Holy cannoli, did John Noble play Denethor as a complete and utter fool in The Lord of the Rings movies. Indulge me a brief recap. Denethor was openly abusive to Faramir and favored Boromir. His military strategies were, to say the least, delusional (retaking Osgiliath?). He called for his troops to abandon their posts and "Flee! Flee for your lives!" until Gandalf whacks him a good one upside the conk and takes over as commanding general for Gondor. There's of course the part where Denethor enjoys a nice meal as Faramir and Gondor's troops ride to their certain deaths, and when Faramir returns to Minas Tirith, gravely injured, Denethor decides that the most appropriate course of action at that time is, naturally, to burn himself and Faramir alive.

But. . . I honestly don't remember Denethor being so brutal and uncaring in the books. Was Denethor villified for the films and, if so, why? Was he really so cold and uncaring to Faramir while favoring Boromir so openly in the books?

How drastically did Lord Denethor's characterization change between LOTR canon and the movies?

  • 8
    For me the bigger character change was Faramir - his insistence on taking the hobbits to Minas Tirith was a total change from the book and completely out of character. Théoden changed completely as well. Mar 3, 2012 at 13:53
  • 11
    I haven't seen the movie, but that does seem like a fair description of Denethor in the book. Perhaps a bit exaggerated for the screen, but true to the character, and the immolation episode is directly from the book.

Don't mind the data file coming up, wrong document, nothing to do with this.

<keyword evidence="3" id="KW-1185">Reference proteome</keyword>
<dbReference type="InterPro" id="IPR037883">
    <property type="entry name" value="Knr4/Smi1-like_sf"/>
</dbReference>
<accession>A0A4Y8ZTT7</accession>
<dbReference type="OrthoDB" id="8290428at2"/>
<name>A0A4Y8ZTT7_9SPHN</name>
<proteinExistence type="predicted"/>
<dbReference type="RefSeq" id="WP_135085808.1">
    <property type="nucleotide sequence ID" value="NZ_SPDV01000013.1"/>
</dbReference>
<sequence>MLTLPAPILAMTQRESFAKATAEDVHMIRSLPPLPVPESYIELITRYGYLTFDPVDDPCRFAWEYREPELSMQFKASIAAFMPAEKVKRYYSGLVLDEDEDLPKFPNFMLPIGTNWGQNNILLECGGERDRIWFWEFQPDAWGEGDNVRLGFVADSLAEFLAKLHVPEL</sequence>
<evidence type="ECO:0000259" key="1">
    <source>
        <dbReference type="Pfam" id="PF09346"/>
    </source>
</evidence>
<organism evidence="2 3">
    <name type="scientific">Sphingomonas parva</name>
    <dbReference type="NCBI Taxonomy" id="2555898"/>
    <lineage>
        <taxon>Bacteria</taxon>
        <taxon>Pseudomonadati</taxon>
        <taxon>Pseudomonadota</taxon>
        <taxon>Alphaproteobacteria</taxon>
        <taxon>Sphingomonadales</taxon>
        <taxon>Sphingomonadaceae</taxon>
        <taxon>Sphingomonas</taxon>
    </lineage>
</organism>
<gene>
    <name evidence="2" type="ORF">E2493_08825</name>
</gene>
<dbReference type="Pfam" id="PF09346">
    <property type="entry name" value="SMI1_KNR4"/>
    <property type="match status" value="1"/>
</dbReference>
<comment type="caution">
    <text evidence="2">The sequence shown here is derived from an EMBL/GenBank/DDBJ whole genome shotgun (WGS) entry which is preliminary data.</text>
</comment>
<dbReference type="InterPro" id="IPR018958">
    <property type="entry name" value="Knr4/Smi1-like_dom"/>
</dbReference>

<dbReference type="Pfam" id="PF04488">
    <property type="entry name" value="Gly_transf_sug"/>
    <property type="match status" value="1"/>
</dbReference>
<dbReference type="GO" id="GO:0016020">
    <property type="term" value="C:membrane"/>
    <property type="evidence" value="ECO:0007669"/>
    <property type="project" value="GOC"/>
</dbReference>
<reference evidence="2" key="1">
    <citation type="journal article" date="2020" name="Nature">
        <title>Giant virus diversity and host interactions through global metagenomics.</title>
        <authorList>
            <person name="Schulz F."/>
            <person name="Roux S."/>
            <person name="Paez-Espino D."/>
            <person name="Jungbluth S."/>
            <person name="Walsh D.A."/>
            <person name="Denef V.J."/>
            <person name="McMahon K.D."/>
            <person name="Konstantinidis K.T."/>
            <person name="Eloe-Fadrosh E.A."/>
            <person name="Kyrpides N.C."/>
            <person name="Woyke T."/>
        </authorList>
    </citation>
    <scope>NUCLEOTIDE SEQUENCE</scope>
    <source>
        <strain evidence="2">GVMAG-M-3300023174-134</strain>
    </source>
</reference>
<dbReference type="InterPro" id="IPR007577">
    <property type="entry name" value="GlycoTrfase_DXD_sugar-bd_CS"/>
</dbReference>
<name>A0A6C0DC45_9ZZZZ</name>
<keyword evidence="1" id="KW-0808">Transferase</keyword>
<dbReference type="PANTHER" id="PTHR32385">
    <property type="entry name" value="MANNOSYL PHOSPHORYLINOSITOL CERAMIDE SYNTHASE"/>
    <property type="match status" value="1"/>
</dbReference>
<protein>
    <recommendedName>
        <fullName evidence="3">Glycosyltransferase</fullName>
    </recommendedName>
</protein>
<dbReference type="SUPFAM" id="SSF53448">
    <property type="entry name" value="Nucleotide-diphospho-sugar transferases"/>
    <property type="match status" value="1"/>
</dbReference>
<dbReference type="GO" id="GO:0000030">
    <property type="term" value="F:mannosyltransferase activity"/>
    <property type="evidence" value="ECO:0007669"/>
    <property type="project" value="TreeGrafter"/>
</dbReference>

– user56
    Mar 3, 2012 at 17:04
  • @Gilles +1 for you not having watched the movie!
    – MadTux
    Apr 30, 2013 at 18:08

4 Answers 4


In the movies they took elements of Denethor and exaggerated them to the point of becoming a caricature of the character from the book. While the various elements were there (favouritism towards Boromir over Faramir, dismissing a Dúnedain from the North as being King of Gondor, dislike of Gandalf), he was generally sane, in control and competent in the books until he believed Faramir was going to die of the Nazgûl's dart. After that he went a bit crazy, but at least he had motivation to do so then.

Peter Jackson amplified all these traits and ended up with someone over-acting and jumping off buildings. I was disappointed to be honest, but I felt Denethor (in the books) is one of the more interesting character arcs that we get to see, showing the perils of despair during war.

  • 14
    I hesitate to put this in the answer, because most of it is speculation but an interesting sidenote is that practically all of Denethor's issues can be tracked back to Aragorn and the time he spent in Gondor as Thorongil, under Denethor's father, Ecthelion II. Ecthelion came to regard Thorongil as a son, and Denethor found himself jealous of this. As a result Denethor preferred Boromir, who reminded him of himself, over Faramir who took more after Thorongil. Similarly Gandalf would have been friends with "Thorongil", adding another reason for Denethor to dislike him.
    – dlanod
    Mar 4, 2012 at 0:02
  • 3
    Fully agreed! Denethor is a complex character, but I can empathize with his line of thought. When all is lost, why not despair (in the tragic tradition)? And who is this upstart from the North, come to claim the throne of Gondor? In contrast, the Denethor from the movies is impossible to empathize with, since he is a charicature.